top of page

Viewpoint - February 2020



Hire Attitude!

By Bob Gershberg, CEO/Managing Partner, Wray Executive Search

The etymology of the word attitude is French, from Italian attitudine, literally, aptitude. Having morphed over the years, attitude is currently defined by Webster’s as follows:

  1. a position assumed for a specific purpose <a threatening attitude>

  2. a: a mental position with regard to a fact or state <a helpful attitude>    b: a feeling or emotion toward a fact or state

  3. a. a negative or hostile state of mind   b: a cool, cocky, defiant, or arrogant manner

Define it as you may, one thing is for sure, attitude cannot be taught. We can modify behavior but not teach attitude. For decades, we restaurant operators were fond of hiring the “champagne” personality, albeit the bubbly got a bit flat during tighter talent pool periods.

Skills and competencies can be developed, but only those team members with the right attitude will thrive. Moreover, passion and commitment often trump education and experience in the service sectors. While compiling the success factors required for a position, it is crucial to focus on the soft skills as well as the hard.

We are prone to excitement when a resume shows successful tenures with the classic brands and our hearts surely flutter when we see the Stanford MBA. Nevertheless, one need only view Southwest Airlines and its tremendously successful human resource model to appreciate the hire for attitude philosophy. Fine balance in the hunt for the best human capital, from initial candidate sourcing through hire, is required to create the team player who will ultimately reach the Victor’s Cup.

When hiring for a new position, all employers want to recruit the most talented and skilled candidates possible – preferably with a great attitude too. It is becoming increasingly difficult to find potential hires that “have it all.” All too frequently, these individuals are passive candidates who aren’t actively seeking a move.

Unfortunately, we are faced with an ever-decreasing talent pool where the right combination of attitude, culture fit, and skills are difficult to find in one person. In the final decision-making process, which one is the most important?

When talent and skills are in scarce supply, we advise our clients to recruit for attitude and train for skill.

Skills and talent are undoubtedly closely related, but as the saying goes “hard work beats talent when talent doesn’t work hard.” While talented employees may possess the ability to learn new skills effortlessly, it doesn’t follow that they will always make the effort. Individuals possessing less natural talent with the willingness to work hard can also acquire outstanding skills through application.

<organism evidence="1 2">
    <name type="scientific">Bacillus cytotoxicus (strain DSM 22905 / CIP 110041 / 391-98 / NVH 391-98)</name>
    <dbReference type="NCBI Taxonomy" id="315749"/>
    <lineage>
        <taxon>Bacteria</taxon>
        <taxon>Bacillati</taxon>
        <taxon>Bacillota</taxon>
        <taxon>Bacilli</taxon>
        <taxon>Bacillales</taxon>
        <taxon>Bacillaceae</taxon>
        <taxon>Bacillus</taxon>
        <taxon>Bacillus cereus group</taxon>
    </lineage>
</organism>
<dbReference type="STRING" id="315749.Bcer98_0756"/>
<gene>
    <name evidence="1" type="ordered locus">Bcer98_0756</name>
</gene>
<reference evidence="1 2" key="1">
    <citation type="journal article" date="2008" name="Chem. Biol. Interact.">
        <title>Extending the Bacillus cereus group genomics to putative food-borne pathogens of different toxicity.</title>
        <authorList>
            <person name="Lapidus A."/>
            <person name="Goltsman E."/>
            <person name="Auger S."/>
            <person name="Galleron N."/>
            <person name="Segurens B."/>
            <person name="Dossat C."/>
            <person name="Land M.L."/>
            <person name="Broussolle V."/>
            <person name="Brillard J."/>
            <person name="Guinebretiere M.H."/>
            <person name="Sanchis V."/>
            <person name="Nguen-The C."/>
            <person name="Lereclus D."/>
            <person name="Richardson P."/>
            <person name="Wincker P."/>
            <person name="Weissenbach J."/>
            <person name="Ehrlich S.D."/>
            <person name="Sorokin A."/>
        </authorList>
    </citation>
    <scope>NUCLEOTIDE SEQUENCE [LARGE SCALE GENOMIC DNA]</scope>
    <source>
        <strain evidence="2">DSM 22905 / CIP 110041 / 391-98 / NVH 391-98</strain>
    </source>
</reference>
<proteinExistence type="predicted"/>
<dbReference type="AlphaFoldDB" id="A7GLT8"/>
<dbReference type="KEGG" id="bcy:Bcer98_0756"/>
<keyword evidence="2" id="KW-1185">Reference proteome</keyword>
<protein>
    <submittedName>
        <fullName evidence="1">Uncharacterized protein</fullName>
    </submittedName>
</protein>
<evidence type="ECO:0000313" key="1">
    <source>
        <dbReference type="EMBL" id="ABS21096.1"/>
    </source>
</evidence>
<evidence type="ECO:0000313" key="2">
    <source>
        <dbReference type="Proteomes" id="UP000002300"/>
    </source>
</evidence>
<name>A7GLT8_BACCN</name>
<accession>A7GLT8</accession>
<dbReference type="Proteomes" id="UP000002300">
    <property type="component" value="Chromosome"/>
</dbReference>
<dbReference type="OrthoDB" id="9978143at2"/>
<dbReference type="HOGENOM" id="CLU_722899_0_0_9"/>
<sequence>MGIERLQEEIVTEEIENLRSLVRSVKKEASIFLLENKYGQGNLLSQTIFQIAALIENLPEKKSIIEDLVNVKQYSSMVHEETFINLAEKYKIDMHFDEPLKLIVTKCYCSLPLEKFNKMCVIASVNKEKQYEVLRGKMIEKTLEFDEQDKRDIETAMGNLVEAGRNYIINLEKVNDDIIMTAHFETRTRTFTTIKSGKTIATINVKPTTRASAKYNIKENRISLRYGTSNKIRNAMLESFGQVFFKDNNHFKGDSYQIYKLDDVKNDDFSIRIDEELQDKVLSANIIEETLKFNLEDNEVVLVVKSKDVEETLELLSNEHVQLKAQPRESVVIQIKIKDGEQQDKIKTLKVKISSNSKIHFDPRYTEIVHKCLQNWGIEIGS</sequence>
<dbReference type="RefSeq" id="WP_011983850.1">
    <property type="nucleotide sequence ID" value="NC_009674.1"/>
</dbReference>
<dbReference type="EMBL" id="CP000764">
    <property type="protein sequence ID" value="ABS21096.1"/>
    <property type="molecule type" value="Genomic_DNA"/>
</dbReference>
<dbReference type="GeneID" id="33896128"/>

Attitude can encompass a range of attributes depending on a company’s culture. This spans from personality, work ethic, ambition, commitment, to their general outlook on life. Candidates who possess innate talent who do not apply it will not progress or perform to the best of their ability without the right attitude. On the other hand, a candidate with a great attitude will be more inclined to dedicate themselves to learn new skills. In this case, hard work becomes as important as talent. While the divide between the terms is blurred, a positive attitude is clear for all to see. Talent and skills can be taught to those who are ready to listen and apply themselves.

Next time you have a vacancy, consider whether your job profile echoes the positive attitude you’re looking for. Be more creative in describing the types of candidates you wish to attract so your company stands out from the crowd.

The entrepreneurial arena is rich with success stories of those who won the battle with attitude and perseverance. Colonel Sanders, at the age of 65, was turned down 1009 times before he sold his first piece of “finger lickin’ good” chicken. Ray Kroc was a bit of a job-hopper, when at 52 and in ill health he mortgaged his house to the hilt one more time to roll out McDonald’s. Mark Cuban failed at a variety of jobs. He failed as a carpenter, as a cook, as a waiter (he couldn't open a bottle of wine). He says of his failures, "I’ve learned that it doesn’t matter how many times you failed. You only have to be right once.”

A little “attitude” goes a long way in this business… Hire it!

All the best,


Bob Gershberg |CEO|Managing Partner|

(888) 875-9993 ext 102

Finding tomorrow’s leaders today!











If you enjoyed this article, please subscribe to Wray Executive Search Executive Connection. Our monthly publication includes industry news, executive movements and thought-provoking articles.



0 views0 comments

Recent Posts

See All

Commentaires


bottom of page